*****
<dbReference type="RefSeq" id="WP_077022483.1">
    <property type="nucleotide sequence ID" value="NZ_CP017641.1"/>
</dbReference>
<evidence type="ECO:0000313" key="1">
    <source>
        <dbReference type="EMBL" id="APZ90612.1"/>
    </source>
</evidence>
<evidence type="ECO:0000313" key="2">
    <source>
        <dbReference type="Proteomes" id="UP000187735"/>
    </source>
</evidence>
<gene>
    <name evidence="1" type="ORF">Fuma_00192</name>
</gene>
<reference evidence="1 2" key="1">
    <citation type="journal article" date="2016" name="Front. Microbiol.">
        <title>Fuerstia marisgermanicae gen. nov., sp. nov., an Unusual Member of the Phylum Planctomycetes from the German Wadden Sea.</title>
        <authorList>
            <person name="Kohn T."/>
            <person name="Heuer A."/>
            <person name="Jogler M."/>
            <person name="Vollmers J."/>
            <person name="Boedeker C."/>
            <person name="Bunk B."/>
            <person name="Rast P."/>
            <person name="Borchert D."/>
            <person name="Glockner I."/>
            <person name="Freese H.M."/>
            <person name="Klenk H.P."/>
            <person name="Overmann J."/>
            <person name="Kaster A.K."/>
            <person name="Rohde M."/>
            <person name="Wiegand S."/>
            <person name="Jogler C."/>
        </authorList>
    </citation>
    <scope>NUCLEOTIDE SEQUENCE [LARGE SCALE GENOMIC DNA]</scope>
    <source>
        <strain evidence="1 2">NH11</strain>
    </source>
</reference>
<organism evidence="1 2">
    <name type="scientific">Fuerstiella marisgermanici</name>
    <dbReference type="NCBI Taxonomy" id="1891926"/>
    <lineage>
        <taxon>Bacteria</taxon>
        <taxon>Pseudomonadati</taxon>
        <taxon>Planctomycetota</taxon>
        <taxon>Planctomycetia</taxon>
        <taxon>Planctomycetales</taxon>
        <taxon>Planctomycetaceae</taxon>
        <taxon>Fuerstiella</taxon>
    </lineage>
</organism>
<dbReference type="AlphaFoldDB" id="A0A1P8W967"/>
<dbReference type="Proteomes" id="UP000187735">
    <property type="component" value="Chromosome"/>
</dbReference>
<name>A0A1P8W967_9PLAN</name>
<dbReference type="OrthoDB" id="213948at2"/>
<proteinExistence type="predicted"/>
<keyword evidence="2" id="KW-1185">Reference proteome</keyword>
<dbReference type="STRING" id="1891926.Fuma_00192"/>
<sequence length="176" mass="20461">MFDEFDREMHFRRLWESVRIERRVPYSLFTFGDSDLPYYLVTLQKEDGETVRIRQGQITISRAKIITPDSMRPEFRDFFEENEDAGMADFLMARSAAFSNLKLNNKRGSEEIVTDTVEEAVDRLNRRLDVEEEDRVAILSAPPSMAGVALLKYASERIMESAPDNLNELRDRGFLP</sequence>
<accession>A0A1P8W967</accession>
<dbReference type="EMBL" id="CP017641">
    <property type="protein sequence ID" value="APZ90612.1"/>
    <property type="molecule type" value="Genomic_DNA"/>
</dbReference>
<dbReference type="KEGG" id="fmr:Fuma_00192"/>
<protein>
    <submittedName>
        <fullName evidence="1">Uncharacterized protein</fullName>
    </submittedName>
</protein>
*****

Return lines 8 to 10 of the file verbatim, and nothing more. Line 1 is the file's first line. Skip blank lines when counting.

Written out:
</evidence>
<evidence type="ECO:0000313" key="2">
    <source>